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The Great Green Wall or Great Green Wall of the Sahara and the Sahel Initiative (French: Grande Muraille Verte pour le Sahara et le Sahel) is a planned project to plant a wall of trees across Africa at the southern edge of the Sahara desert as a means to prevent desertification. It was developed by the African Union to address the detrimental social, economic and environmental impacts of land degradation and desertification in the Sahel and the Sahara.
From the initial idea of a line of trees from east to west through the African desert, the vision of a Great Green Wall has evolved into that of a mosaic of interventions addressing the challenges facing the people in the Sahel and the Sahara. As a programming tool for rural development, the overall goal of this sub-regional partnership is to strengthen the resilience of the region's people and natural systems with sound ecosystem management, the protection of rural heritage, and the improvement of the living conditions of the local population. Contributing to improved local incomes, the Great Green Wall of the Sahara and the Sahel Initiative (GGWSSI) will be a global answer to the combined effect of natural resources degradation and drought in rural areas. The Initiative is a partnership that supports the effort of local communities in the sustainable management and use of forests, rangelands and other natural resources in drylands. It also seeks to contribute to climate change mitigation and adaptation, as well as improve food security in the Sahel and the Sahara.
During an expedition to the Sahara in 1952 Richard St. Barbe Baker proposed a ‘Green front’ to act as a front-line of trees 30 miles deep to contain the desert. The idea then re-emerged in 2002, at the special summit in N'Djamena (Chad) on the occasion of the World Day to Combat Desertification and Drought. It was approved by the Conference of Leaders and Heads of States members of the Community of Sahel-Saharan States during their seventh ordinary session held in Ouagadougou (Burkina Faso) in June 1 and 2, 2005.
Since 2005, the Great Green Wall concept has developed considerably. Lessons learned from the Algerian Green Dam or the Green Wall of China led to understand the need of an integrated multi-sectorial approach for sustainable results. From a tree planting initiative, the Great Green Wall for the Sahara and the Sahel has evolved to a development programming tool. In 2007, during the eight ordinary session of the Conference of Heads of State and Governments held on January 29 and 30, 2007 in Addis-Ababa (Ethiopia), African Heads of State and Government endorsed the Great Green Wall for the Sahara and the Sahel Initiative with the objective of tackling the detrimental social, economic and environmental impacts of land degradation and desertification in the region.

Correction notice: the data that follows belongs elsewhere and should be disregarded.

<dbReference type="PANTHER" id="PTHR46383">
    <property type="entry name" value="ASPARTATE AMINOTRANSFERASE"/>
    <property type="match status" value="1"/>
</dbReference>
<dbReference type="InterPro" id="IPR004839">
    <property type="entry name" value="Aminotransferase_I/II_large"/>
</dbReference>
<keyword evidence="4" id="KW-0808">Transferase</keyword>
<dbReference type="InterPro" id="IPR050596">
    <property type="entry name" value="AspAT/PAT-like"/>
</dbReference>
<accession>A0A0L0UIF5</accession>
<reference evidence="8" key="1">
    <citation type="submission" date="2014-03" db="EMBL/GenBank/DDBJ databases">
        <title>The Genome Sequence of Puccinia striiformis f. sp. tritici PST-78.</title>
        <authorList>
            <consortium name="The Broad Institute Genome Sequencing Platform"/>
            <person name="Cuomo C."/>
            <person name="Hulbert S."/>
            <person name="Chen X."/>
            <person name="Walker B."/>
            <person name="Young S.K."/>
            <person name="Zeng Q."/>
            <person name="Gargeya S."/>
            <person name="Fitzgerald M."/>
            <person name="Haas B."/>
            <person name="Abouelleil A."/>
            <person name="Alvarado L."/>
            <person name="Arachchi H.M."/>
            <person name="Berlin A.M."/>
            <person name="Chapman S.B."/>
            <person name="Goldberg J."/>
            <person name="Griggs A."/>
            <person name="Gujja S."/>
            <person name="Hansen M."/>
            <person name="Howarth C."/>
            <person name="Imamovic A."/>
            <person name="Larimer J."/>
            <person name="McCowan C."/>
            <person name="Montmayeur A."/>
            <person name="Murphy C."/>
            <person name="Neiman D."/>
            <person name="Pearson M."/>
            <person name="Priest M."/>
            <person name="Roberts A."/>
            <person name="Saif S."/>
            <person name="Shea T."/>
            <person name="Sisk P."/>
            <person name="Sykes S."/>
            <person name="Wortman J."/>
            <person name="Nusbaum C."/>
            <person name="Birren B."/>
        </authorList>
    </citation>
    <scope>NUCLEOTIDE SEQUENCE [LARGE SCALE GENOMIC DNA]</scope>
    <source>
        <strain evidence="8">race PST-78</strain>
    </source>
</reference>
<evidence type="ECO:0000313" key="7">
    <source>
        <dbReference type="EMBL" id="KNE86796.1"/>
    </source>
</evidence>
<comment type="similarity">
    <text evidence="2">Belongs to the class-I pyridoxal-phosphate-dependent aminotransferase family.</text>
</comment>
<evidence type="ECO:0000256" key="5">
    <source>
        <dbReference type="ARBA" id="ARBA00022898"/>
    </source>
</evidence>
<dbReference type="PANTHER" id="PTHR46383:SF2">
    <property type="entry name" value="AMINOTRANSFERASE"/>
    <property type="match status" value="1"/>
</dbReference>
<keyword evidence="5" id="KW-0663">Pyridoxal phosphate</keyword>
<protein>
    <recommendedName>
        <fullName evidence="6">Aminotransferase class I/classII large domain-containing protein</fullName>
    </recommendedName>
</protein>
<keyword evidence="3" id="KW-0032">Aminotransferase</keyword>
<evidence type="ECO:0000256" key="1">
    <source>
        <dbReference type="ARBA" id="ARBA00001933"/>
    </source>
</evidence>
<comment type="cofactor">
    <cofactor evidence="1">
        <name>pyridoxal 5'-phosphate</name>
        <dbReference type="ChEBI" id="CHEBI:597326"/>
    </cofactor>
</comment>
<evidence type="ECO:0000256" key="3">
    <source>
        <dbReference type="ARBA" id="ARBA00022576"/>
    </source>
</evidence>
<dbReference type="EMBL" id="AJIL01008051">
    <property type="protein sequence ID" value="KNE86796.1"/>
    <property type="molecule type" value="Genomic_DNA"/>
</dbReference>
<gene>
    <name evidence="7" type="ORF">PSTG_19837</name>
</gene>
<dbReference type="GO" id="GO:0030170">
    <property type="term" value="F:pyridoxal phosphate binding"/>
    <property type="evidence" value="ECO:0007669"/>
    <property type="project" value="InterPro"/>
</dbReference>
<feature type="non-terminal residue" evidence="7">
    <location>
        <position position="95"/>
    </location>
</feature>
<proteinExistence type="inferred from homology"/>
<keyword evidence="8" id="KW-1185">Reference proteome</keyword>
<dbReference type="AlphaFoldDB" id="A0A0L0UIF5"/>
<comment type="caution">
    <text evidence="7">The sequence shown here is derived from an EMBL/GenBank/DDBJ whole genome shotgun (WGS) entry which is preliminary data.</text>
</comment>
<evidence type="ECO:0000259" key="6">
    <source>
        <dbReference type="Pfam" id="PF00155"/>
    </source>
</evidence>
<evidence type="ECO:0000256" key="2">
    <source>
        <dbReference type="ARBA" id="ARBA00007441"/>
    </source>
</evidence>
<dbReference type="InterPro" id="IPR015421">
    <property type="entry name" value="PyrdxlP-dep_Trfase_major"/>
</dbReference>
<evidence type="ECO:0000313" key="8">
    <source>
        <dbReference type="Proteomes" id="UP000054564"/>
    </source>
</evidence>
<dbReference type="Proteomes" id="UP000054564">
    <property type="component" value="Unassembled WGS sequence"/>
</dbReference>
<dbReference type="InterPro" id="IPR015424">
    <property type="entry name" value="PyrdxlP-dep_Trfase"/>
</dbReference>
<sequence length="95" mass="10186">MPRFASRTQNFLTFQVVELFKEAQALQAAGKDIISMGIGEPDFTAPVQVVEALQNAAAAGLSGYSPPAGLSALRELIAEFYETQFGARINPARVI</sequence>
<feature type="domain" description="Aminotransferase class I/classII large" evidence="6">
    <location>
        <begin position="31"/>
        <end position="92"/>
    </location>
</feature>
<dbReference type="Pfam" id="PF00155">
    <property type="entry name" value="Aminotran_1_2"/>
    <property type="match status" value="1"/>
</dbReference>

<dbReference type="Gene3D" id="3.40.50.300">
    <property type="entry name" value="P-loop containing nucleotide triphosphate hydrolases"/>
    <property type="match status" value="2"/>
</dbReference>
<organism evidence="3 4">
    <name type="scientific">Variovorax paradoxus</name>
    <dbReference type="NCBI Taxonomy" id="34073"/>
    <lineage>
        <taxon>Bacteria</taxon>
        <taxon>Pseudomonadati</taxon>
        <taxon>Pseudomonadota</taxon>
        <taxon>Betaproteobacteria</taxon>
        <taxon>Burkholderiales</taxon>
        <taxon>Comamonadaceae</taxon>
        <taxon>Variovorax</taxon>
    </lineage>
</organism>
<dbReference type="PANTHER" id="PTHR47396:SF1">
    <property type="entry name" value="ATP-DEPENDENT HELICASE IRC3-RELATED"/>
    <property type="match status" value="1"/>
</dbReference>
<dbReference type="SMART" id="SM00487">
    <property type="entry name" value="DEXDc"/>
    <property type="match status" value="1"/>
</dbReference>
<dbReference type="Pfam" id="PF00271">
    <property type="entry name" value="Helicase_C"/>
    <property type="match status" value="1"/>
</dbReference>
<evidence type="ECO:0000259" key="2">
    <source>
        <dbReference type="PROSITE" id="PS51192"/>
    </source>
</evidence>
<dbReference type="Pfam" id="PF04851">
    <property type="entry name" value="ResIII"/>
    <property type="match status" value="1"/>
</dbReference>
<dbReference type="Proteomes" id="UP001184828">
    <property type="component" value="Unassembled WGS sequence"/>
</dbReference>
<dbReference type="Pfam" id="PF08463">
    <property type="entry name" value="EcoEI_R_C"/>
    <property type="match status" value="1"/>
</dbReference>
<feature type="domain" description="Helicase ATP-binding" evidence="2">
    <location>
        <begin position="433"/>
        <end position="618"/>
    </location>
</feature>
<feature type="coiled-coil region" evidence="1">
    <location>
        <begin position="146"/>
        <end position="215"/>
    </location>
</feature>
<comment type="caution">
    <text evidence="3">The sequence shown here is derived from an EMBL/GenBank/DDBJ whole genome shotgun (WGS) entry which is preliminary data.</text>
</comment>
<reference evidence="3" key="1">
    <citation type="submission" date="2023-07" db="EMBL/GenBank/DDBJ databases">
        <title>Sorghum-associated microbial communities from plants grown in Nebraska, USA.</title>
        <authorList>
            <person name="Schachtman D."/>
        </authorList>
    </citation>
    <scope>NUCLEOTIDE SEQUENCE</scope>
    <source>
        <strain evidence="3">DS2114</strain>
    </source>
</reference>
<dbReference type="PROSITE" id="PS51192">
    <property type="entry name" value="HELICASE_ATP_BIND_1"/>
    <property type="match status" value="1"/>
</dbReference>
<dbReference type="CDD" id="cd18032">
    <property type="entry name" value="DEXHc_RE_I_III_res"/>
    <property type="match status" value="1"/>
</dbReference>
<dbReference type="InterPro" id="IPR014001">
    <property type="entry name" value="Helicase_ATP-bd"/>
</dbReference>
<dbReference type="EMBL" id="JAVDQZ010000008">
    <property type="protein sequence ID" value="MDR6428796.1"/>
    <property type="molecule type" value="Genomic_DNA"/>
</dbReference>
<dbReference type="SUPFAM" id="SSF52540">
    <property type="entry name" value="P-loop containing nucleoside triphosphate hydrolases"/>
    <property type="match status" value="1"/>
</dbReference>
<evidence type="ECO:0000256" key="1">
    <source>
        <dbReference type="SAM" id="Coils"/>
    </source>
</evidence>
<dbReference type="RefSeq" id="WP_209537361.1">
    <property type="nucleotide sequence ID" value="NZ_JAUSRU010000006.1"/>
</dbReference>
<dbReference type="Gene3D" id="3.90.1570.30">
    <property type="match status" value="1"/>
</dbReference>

Together, eleven Sahelo-Saharan states (Burkina Faso, Djibouti, Eritrea, Ethiopia, Mali, Mauritania, Niger, Nigeria, Senegal, Sudan and Chad) created the Panafrican Agency of the Great Green Wall (PAGGW).
The first step towards the Great Green Wall was set with the development of a Harmonized regional strategy for implementation of the Great Green Wall Initiative of the Sahara and the Sahel that was adopted in September 2012 by the African Ministerial Conference on Environment (AMCEN). According to AMCEN, the Great Green Wall is a flagship program that contribute to the goal of the United Nations Conference on Sustainable Development, or RIO+20, of "a land degradation neutral world".
The Great Green Wall for the Sahara and Sahel Initiative is an African Union program bringing together more than 20 countries from the Sahelo-Saharan region including Algeria, Burkina Faso, Benin, Chad, Cape Verde, Djibouti, Egypt, Ethiopia, Libya, Mali, Mauritania, Niger, Nigeria, Senegal, Somalia, Sudan, the Gambia and Tunisia.
The Initiative is backed by many regional and international organizations, including:
The Great Green Wall of the Sahara and the Sahel concept has been defined in the continuity of discussions by the African Union Commission (AUC) and the CEN-SAD Secretariat. The Initiative is considered as a set of integrated actions related to issues “affecting people livelihoods in Sahel and Sahara”. The GGWSSI is not only a reforestation initiative, it is a programming tool for rural development.
The geographical scope of the Great Green Wall is defined as the Saharan strip, north and south borders, including Saharan oases and enclaves, such as Cape Verde.
The GGWSSI strengthens existing mechanisms (such as Comprehensive African Agricultural Development Program, Environmental Program (CAADP) of NEPAD, regional, sub-regional, and national action programs to combat desertification) to improve their efficiency in the Sahel-Saharan regions through synergy and coordination activities.
In order to ensure the success of this Initiative, the Regional Harmonised Strategy points out the importance of partnerships between stakeholders (at national, sub-regional and regional scales), integration of the Initiative in existing national regional and local programs, sharing and capitalization of lessons learned (especially through South-South cooperation and technology transfer), local participation and ownership of actions, developing a more integrated and global planning.